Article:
Like the previously covered Cat Fight, Logan Whitehurst first came to my attention via the great Greasy Kid Stuff show on WFMU. The difference is that while Cat Fight I barely remember, Logan Whitehurst instantly became a treasured member of my musical world.
Some of it was timing. My son was born in February 2003 (with the first Greasy Kid Stuff compilation CD playing in the delivery room), and by November, according to WFMU’s excellent playlist archive, the first song by Logan Whitehurst’s album Goodbye, My 4-Track showed up on Greasy Kid Stuff. Technically credited to Logan Whitehurst and the Junior Science Club (but only technically, as it was mostly Whitehurst on all instruments), the album was a crazy quilt of home-recording genius, clearly kin to They Might Be Giants with its omnivorous stylistic experiments but with even more of a focus on absurdist comedy.
The very first Logan Whitehurst song I heard — because it was the first one that Hova and Belinda played that greasy morning, out of three total they selected from Goodbye, My 4-Track — was “Happy Noodle vs. Sad Noodle,” and to say it blew my mind would be an understatement. It was the straightforward story of a happy noodle who “always smiled and tipped his hat and said, ‘Nice weather we’re having!’ regardless of the weather,” and his “antagonist, a polar opposite bent on nullifying his happy existence.” All this — and that the song was to be the story of their ultimate battle — we learned during the first verse, a spoken-word-at-breakneck-pace appetizer for the impossibly singalong chorus, which goes, to the best of my transcriptive abilities: “HAPPY! NOODLE! Vs. SAD noodle! Happy NOODLE! Vs. SAD SAD noodle!”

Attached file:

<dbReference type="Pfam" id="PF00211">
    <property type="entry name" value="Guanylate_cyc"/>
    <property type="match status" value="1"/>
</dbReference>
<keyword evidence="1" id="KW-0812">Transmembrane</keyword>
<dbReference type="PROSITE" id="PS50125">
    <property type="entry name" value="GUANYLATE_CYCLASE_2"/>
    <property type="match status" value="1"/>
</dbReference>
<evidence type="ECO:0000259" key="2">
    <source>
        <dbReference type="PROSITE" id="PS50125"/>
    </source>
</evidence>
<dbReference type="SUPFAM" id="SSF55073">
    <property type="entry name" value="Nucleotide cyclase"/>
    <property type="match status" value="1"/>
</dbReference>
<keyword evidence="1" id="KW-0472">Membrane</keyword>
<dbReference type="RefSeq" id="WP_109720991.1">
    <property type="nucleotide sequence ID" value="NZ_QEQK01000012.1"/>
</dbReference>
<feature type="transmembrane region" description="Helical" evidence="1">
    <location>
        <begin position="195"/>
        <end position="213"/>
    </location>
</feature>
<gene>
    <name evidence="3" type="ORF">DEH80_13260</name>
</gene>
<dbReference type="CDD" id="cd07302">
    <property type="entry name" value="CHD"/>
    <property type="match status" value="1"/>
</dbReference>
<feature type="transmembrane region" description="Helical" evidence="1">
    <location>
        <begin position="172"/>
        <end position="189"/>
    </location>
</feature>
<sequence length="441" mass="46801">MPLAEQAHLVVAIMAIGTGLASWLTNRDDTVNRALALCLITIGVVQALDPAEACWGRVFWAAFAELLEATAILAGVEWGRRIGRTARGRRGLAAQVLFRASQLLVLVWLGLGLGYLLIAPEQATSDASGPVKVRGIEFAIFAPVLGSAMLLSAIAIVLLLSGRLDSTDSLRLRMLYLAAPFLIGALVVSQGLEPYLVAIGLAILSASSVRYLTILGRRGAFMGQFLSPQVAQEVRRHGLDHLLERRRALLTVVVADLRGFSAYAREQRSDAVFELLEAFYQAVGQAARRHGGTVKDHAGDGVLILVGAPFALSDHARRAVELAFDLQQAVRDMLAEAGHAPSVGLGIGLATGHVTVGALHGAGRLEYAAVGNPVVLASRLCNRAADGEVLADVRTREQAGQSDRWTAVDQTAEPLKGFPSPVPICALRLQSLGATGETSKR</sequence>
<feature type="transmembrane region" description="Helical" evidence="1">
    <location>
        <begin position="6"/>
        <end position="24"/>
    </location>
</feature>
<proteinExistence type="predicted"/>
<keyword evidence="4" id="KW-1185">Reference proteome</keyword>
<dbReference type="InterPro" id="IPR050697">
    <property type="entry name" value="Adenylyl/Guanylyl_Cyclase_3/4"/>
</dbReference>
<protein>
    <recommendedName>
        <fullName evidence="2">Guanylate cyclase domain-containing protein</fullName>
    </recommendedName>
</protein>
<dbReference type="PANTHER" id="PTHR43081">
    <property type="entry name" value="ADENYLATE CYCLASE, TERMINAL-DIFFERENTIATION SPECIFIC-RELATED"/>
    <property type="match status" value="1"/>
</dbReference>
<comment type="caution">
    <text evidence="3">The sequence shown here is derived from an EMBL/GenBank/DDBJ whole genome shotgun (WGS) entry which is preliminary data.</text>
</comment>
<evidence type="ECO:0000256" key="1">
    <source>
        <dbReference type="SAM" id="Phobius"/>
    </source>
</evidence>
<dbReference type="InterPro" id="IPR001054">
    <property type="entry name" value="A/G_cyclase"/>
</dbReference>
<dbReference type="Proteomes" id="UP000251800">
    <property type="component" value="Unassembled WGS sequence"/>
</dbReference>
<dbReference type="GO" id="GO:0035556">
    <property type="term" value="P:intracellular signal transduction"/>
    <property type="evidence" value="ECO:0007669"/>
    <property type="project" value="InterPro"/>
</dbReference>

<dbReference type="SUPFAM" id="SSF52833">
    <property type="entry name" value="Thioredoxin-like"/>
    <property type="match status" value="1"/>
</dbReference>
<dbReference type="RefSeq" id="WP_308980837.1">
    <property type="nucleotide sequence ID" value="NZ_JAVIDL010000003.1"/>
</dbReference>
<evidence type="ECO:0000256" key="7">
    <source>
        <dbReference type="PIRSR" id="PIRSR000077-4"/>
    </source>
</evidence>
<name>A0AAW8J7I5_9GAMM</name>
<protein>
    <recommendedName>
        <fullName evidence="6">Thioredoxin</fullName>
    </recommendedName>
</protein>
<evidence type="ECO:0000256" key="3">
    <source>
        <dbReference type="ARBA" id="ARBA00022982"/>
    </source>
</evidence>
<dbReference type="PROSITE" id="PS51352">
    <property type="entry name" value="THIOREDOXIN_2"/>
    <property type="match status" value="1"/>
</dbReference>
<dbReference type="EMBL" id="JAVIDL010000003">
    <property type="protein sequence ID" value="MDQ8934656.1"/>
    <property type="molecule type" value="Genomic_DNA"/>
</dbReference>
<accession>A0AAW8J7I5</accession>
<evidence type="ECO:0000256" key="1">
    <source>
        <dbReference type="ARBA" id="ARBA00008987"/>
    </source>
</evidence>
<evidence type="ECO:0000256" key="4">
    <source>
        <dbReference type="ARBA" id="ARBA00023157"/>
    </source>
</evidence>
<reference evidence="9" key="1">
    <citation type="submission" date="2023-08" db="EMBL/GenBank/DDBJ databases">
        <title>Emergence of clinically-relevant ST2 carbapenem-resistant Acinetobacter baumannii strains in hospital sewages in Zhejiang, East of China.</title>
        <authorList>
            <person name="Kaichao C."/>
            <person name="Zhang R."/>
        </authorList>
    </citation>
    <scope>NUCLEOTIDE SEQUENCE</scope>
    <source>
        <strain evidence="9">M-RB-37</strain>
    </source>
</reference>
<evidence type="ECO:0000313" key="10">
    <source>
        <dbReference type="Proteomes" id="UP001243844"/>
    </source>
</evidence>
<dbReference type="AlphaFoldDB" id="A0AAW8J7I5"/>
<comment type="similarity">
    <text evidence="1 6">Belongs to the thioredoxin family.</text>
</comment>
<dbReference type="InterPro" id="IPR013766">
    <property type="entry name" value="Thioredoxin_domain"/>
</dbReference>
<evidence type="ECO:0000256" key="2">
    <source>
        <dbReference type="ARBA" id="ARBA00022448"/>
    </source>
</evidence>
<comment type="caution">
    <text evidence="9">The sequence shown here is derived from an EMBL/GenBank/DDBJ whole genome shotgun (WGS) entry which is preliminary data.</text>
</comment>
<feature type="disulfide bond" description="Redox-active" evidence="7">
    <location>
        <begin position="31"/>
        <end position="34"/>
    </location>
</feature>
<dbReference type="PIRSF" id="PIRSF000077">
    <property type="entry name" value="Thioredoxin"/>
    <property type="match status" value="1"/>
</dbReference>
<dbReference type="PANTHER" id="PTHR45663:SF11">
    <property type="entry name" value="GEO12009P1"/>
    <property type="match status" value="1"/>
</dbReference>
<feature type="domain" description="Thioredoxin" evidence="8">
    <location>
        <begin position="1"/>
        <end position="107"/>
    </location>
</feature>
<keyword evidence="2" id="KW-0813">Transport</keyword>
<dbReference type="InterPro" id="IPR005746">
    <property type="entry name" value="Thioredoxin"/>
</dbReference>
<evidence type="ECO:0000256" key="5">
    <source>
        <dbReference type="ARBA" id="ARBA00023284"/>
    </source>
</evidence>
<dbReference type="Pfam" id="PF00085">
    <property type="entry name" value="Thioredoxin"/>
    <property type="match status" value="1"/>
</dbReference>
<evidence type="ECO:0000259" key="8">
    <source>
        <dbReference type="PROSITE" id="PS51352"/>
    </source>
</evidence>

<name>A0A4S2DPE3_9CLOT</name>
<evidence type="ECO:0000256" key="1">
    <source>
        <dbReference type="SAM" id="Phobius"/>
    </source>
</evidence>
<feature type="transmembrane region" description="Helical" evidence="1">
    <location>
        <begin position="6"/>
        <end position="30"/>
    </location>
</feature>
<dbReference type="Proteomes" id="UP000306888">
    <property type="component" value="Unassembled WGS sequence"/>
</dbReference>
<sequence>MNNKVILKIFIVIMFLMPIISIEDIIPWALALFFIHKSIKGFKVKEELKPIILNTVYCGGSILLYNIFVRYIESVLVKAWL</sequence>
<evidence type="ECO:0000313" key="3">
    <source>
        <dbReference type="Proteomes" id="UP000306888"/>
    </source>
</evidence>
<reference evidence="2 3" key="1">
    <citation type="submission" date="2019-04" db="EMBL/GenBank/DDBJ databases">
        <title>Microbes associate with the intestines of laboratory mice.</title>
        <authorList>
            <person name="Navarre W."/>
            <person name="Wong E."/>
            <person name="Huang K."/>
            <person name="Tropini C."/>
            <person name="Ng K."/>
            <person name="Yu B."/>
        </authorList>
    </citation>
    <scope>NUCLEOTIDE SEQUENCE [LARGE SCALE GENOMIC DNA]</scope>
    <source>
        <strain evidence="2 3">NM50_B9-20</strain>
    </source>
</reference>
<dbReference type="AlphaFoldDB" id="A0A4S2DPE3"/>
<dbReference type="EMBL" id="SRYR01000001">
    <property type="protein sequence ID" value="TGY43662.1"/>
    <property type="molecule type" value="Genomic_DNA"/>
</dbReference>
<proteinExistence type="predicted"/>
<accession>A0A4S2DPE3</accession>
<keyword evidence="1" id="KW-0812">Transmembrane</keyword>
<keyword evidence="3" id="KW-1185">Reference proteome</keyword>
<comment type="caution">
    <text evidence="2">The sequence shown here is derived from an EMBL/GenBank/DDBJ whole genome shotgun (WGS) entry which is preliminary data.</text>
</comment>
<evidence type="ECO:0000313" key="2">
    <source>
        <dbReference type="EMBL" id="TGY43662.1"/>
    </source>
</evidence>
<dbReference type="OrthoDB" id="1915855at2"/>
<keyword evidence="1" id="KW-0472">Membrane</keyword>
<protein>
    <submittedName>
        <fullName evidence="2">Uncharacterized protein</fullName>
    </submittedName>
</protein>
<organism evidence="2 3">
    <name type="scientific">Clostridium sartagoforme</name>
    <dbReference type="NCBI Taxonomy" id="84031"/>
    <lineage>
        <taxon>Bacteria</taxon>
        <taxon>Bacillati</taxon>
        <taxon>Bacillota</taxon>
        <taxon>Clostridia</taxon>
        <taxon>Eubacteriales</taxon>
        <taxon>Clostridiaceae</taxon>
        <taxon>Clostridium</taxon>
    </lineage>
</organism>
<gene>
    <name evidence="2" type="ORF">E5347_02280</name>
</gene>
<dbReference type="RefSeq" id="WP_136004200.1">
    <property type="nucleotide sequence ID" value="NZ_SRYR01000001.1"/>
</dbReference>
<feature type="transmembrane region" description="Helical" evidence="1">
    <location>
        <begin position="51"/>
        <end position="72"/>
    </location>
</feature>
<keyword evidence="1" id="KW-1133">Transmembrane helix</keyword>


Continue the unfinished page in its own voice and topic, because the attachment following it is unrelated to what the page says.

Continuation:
I will not reveal the result of their duel to the death. Suffice to say that the battle itself is narrated in rap, and afterwards there is pie. It was smart and silly at the same time, and the perfect song for bouncing a nine-month-old baby up and down to, both of us giggling hysterically.
Needless to day, I immediately bought the record. Maybe even better than “Happy Noodle vs. Sad Noodle” was “Lizard and Fish,” a jaunty piano-based tune, with a clarinet solo clearly swiped from Disney’s “Cruella de Ville,” that tells the tale of two friends trapped in a pet store and dreaming of their eventual escape. (Sample dialogue: “Lizard said, ‘Fish, how’s the water today?’ And Fish said, ‘Glubglubglubglub.’”) I also fell in love with the the hidden-track album closer “Monkeys Are Bad People,” which perhaps more than any other of the 23 tracks toes the line between music and sketch comedy, starting off-kilter then rapidly losing sight of any kilter at all, built around the irresistible refrain “Monkeys are bad people/And so are you.”
I couldn’t wait to hear what Whitehurst would do next. The next time I saw Belinda, I asked about him, and she said she had a sad story to tell. She’d called Whitehurst for some trivial music-related reason and asked, “So what’s new with you?” And he replied, “Well, I have a brain tumor.”
Logan Whitehurst died on December 3, 2006, at the age of 29. “Happy Noodle vs. Sad Noodle” posthumously appeared on the Greasy Kid Stuff 3 compilation CD. Fans of his, I just discovered while writing this post, subsequently created an entire record label just to re-release Goodbye, My 4-Track on CD, vinyl, cassette, and download.
As I write this, my son is about to turn 18; Whitehurst, if he had lived, would now be 43. It’s tempting to bemoan all his music that we will never get to hear, but that’s a cliche by now, and anyway, he outlived Otis Redding, Jimi Hendrix, Janis Joplin, D Boon, and Kurt Cobain, among others; I’d rather bemoan the fact that someone so clearly joyous about life didn’t get to experience it for longer. There’s apparently a documentary about Whitehurst in the works, or at least a Kickstarter for one. I’m not sure if making sure he’s posthumously appreciated makes it any less sad that he’s gone — though if a few more people listen to “Happy Noodle vs. Sad Noodle” as a result, that’s at least some extra joy in the world to go with the sadness. And then it’s time for pie.